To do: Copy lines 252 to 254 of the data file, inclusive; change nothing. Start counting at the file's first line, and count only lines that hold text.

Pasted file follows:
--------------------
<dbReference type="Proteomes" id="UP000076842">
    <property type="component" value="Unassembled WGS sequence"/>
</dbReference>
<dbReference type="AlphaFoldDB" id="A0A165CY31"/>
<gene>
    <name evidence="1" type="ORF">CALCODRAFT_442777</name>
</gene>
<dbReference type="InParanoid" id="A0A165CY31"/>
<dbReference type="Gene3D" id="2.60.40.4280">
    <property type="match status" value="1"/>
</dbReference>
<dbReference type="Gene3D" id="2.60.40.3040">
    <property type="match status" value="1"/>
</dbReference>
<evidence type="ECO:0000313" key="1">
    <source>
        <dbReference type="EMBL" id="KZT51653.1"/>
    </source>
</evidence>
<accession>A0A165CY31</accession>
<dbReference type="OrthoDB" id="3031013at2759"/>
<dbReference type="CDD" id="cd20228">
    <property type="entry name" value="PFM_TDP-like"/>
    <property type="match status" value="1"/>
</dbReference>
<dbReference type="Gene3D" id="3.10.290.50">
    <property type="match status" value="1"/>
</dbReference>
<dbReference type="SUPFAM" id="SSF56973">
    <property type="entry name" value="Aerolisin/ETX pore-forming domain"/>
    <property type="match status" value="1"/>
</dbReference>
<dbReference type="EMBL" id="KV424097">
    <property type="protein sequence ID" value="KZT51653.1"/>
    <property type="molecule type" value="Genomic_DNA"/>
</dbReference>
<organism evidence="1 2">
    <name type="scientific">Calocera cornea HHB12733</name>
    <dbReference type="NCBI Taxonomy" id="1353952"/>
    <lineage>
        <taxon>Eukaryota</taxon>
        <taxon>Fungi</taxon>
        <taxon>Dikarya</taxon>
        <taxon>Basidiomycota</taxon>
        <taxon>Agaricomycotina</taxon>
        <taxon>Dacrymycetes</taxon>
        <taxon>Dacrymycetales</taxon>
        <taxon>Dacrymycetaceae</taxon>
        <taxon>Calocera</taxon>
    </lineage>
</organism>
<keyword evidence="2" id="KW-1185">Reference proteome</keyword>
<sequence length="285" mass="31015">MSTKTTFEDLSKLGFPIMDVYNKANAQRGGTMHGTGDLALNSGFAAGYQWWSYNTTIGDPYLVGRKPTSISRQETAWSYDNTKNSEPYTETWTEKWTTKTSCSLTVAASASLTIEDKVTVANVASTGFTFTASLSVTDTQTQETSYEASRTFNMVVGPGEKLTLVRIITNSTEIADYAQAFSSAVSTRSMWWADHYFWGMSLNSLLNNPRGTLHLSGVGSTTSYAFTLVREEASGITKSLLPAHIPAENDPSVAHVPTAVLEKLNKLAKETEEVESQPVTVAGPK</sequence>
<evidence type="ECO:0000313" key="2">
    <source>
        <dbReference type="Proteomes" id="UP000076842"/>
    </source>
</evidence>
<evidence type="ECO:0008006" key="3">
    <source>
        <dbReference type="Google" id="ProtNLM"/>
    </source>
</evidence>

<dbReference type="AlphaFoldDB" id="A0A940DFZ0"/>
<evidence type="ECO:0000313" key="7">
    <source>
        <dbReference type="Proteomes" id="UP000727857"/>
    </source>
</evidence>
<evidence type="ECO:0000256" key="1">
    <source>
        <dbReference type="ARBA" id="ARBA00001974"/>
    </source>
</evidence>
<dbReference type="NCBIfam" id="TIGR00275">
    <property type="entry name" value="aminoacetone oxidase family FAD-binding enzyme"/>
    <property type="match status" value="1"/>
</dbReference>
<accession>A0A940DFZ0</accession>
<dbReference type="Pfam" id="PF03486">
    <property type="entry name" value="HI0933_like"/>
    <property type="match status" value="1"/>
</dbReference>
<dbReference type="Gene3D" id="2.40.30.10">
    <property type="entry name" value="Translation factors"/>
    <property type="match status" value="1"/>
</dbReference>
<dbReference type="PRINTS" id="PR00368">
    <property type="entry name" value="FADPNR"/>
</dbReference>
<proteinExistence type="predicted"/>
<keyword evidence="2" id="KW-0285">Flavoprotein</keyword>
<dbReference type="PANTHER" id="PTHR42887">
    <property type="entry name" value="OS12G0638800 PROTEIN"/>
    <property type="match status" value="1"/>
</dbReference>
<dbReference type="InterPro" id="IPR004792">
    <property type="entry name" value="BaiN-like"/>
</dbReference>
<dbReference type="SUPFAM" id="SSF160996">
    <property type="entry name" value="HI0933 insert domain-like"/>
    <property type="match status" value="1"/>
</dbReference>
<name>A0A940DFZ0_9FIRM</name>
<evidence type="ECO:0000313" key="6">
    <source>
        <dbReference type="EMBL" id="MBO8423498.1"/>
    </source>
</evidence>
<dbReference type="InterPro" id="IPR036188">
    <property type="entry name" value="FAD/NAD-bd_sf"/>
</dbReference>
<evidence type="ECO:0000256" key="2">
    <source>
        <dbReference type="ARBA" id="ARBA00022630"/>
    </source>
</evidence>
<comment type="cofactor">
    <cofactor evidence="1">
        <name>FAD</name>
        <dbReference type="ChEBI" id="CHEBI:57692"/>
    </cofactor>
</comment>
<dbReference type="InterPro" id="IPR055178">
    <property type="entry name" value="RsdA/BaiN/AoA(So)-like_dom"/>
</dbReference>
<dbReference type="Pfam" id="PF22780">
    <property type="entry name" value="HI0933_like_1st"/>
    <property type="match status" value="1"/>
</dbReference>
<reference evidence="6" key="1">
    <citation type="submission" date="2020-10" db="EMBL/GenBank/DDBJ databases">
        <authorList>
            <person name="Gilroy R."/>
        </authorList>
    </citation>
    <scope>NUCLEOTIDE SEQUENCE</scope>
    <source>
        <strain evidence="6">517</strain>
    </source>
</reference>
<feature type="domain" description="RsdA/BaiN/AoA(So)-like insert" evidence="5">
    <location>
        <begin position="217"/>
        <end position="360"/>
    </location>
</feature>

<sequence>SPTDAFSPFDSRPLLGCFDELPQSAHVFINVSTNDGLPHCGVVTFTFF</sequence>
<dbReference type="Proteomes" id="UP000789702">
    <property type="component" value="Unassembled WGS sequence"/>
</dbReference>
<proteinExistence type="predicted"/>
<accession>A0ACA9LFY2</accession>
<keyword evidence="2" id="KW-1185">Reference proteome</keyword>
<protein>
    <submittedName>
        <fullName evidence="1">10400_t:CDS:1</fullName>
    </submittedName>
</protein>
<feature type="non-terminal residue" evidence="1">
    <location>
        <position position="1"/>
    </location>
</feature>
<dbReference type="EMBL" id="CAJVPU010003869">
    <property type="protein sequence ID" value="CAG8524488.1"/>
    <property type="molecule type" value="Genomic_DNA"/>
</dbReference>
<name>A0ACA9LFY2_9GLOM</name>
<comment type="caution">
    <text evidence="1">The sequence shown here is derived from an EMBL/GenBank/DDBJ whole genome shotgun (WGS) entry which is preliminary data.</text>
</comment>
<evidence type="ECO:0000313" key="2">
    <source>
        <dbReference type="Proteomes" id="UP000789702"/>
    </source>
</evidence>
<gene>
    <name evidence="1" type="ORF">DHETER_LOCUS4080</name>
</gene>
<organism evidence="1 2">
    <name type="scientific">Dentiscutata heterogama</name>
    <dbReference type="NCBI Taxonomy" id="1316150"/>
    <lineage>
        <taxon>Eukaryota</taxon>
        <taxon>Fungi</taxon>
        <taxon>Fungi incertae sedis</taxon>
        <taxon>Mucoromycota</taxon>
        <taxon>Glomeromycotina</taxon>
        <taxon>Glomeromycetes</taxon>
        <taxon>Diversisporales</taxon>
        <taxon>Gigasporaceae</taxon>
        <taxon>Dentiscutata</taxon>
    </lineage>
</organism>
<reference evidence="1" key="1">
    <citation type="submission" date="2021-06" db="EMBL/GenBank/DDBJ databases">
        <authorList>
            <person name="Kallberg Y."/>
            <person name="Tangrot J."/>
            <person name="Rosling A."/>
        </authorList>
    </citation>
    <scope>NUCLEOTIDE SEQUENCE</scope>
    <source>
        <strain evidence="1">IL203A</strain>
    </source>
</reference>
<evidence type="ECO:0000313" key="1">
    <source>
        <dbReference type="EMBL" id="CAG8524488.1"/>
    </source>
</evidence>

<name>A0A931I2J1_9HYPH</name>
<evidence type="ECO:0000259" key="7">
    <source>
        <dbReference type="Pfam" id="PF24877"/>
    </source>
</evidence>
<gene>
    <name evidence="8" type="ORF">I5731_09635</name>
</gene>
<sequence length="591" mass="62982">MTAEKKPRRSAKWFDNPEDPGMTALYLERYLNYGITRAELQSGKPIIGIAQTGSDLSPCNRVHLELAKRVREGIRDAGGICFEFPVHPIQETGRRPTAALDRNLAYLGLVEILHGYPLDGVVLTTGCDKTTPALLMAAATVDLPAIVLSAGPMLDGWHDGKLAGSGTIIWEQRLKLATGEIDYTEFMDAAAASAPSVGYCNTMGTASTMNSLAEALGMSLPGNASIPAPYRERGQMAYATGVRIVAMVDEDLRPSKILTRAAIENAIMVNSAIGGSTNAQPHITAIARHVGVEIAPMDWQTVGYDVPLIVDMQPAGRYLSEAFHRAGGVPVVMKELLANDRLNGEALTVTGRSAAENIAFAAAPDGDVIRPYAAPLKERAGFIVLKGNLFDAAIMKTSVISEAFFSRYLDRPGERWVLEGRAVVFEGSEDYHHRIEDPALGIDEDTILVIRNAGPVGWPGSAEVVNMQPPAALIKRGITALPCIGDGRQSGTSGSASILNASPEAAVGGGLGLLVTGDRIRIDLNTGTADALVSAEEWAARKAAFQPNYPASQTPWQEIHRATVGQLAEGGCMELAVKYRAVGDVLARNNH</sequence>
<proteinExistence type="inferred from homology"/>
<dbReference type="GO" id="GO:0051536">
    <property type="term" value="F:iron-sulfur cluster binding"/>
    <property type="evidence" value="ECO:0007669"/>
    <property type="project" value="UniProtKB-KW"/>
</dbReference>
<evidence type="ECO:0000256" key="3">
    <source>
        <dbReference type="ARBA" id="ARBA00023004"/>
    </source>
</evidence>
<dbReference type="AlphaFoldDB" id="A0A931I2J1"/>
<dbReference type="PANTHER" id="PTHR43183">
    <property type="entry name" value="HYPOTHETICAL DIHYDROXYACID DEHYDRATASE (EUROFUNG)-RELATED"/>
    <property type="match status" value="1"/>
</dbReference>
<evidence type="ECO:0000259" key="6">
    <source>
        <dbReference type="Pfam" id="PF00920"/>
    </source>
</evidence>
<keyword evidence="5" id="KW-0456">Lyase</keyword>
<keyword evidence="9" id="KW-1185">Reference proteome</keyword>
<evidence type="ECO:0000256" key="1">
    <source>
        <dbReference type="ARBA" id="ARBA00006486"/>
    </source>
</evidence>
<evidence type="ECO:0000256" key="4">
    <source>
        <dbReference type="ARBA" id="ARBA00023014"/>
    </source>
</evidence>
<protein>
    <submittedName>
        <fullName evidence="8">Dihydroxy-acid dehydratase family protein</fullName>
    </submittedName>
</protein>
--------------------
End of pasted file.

<evidence type="ECO:0000256" key="4">
    <source>
        <dbReference type="ARBA" id="ARBA00023014"/>